Bus rapid transit has important effects on urban development, study finds

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An EmX bus in Eugene, Oregon, leaves the station. The system was one of many nationwide studied in a far-reaching NITC report on the development effects of bus rapid transit systems.

Painted as the “next big thing” in transit, bus rapid transit systems have the luster of a new concept -- and the lack of research literature to match. A NITC research project set out to change that, producing a far-ranging research report delving into the influence of BRT on jobs, housing and development.

Bus Rapid Transit systems occupy a space between regular bus and light rail systems. Like regular bus systems, BRT systems typically use rubber tires and internal combustion engines and run on paved roads. However, the systems may share many features with light-rail trains, including exclusive lanes, off-vehicle payment systems and low floors and large doors for quicker boarding.

Led by Arthur C. Nelson at the University of Utah’s Metropolitan Research Center, the project, “National Study of BRT Development Outcomes,” looked at systems around the country, finding evidence that BRT systems influence development patterns in important ways. The research found that BRT systems are tied to positive outcomes for development and job location, although not necessarily changes in population or housing.

Bus rapid transit systems hold the promise of bringing communities some of the positive outcomes traditionally associated with light-rail transit systems but at a lower cost. The research will be of interest to planners and policymakers, who have increasingly turned to BRT as a viable option where other options might be impossible or infeasible.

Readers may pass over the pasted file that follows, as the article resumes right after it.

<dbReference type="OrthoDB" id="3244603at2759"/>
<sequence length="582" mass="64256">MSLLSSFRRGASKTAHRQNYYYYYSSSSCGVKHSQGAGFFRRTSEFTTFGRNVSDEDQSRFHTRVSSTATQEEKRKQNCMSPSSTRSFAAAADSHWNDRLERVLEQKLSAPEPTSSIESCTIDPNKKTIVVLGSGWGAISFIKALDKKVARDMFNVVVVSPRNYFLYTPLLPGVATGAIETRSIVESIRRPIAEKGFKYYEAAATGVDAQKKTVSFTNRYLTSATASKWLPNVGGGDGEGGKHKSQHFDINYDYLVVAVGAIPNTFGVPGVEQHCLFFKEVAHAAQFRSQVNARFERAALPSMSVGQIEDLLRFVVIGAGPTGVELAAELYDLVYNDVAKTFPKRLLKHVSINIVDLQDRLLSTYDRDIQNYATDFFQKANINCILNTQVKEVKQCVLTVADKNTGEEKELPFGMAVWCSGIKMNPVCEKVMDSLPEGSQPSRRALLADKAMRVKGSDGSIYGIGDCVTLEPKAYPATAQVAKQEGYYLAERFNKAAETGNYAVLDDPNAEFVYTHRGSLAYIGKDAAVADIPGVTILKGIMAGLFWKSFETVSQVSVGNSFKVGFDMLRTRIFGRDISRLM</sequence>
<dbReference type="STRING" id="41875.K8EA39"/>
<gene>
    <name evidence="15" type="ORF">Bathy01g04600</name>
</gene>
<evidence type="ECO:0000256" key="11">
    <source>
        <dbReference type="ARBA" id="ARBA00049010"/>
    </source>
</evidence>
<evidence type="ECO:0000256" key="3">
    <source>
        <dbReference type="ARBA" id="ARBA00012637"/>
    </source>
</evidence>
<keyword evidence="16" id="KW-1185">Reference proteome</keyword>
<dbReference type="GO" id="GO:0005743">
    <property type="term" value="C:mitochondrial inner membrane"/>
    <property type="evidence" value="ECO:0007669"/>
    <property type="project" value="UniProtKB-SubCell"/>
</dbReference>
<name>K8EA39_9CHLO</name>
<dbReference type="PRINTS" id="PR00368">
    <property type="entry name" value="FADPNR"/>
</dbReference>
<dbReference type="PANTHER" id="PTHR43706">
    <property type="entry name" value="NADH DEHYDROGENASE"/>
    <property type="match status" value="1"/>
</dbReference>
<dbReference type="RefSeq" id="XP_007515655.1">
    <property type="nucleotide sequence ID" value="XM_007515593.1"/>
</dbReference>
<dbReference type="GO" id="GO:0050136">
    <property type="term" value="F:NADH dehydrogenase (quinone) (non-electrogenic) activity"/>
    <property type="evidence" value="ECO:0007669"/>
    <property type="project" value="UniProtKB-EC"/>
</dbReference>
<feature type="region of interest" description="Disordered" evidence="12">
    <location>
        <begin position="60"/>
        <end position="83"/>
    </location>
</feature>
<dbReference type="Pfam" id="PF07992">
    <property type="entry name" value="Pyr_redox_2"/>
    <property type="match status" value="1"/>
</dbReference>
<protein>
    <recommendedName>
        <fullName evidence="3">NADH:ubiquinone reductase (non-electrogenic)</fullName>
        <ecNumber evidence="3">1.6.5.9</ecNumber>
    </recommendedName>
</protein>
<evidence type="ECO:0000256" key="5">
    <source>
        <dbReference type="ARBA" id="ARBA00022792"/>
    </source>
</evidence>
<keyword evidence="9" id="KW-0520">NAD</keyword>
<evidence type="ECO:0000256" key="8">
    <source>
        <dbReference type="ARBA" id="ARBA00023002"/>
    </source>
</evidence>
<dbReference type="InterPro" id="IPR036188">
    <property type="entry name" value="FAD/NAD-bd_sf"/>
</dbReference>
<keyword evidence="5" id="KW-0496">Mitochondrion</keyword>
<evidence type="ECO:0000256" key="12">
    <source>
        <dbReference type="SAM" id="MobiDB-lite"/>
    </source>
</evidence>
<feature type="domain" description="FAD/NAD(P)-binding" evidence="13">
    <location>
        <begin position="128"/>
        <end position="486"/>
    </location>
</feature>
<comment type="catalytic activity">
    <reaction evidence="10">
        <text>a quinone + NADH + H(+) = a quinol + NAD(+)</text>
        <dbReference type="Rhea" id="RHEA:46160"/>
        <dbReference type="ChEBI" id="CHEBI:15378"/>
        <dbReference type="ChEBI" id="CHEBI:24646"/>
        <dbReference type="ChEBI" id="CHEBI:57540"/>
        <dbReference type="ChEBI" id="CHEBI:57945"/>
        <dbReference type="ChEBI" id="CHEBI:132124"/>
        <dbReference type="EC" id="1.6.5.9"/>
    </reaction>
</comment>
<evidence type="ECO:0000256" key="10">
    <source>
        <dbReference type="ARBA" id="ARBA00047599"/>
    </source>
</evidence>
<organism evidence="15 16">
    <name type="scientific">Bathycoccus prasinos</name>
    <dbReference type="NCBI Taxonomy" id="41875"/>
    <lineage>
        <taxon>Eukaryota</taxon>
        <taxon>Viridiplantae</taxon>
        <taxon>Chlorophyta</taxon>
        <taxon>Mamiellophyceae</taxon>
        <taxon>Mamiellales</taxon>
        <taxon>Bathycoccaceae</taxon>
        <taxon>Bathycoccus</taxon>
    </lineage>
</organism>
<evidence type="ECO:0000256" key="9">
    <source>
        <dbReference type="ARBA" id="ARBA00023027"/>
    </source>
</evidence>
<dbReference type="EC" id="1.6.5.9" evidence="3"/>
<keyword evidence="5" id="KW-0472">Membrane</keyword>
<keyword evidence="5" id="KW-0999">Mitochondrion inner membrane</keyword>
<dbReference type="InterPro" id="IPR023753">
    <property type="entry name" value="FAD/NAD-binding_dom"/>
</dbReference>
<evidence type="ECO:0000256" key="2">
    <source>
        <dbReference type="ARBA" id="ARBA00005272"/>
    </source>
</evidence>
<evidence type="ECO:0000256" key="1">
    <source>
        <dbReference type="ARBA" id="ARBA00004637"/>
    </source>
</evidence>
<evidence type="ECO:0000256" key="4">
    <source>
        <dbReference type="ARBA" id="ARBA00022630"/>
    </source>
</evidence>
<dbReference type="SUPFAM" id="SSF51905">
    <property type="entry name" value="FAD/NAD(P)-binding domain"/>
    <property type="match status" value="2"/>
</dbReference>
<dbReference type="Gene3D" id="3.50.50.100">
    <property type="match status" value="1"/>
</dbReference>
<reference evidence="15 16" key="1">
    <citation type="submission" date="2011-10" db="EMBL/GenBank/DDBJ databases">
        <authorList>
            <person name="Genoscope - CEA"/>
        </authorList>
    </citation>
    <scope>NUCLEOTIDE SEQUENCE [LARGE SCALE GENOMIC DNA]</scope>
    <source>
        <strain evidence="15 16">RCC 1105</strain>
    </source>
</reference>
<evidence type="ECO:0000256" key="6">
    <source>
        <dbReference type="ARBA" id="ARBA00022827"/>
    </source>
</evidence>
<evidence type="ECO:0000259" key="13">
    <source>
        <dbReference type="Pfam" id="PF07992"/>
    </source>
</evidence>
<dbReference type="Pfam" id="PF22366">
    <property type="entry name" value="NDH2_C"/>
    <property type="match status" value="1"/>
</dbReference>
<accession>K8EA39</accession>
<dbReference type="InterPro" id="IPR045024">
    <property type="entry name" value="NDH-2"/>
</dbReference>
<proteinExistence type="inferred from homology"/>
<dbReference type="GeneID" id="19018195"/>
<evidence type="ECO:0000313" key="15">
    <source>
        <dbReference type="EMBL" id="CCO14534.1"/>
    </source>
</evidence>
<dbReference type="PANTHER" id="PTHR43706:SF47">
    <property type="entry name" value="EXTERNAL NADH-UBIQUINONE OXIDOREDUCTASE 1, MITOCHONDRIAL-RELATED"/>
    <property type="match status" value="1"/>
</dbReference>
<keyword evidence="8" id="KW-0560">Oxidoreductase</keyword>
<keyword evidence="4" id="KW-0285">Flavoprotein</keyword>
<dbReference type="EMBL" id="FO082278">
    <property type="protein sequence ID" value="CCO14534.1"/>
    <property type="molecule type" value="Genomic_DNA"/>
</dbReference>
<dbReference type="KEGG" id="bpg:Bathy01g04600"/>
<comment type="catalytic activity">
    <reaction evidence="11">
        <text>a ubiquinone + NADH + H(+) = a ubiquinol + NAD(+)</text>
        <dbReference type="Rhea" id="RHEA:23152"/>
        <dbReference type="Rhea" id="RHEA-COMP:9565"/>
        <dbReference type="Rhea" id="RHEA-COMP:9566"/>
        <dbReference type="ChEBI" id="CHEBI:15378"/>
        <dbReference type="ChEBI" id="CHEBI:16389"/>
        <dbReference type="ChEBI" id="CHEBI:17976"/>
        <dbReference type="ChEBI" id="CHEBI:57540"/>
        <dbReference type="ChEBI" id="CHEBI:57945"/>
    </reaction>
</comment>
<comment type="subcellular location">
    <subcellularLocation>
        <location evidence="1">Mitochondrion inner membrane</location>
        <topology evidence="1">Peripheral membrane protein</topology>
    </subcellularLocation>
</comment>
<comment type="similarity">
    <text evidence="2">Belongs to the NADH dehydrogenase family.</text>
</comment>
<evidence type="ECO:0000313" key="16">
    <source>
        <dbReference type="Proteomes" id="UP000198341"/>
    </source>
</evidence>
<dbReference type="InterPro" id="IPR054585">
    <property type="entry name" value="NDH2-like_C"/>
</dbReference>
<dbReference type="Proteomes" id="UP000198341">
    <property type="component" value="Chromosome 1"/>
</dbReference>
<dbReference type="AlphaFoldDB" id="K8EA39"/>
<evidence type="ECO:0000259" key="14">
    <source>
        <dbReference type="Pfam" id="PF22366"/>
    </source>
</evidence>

“Unlike the presumptions of some, bus rapid transit systems have important effects on metropolitan development patterns,” Nelson writes in the final report. “At substantially lower cost than rail transit options, BRT generates important and sometimes impressive development outcomes.”

Among the key findings:

•    BRT corridors increased their share of new office space by a third
•    Multifamily apartment construction near BRT doubled its small share
•    BRT influences employment change in only the manufacturing sector
•    There is an office-rent premium for being within a BRT corridor
•    During the economic recovery, BRT station areas saw the largest positive shift in the share of upper-wage jobs
•    High-quality, technically advanced BRT systems enjoyed better population and housing outcomes than lesser systems

>Download the full research report

Nelson will present his research in a Webinar Monday, Jan. 25. He presented his findings Tuesday, Jan. 12 in a Washington D.C. forum co-sponsored by the NITC program, Smart Growth America, and Transportation for America. 

Project co-investigator Joanna Ganning also presented findings from this report at the national meeting of the Transportation Resarch Board.

Read more of our TRB coverage, including a guide to all NITC-affiliated presentations.

Register here for the Jan. 25 Webinar. More details are here.

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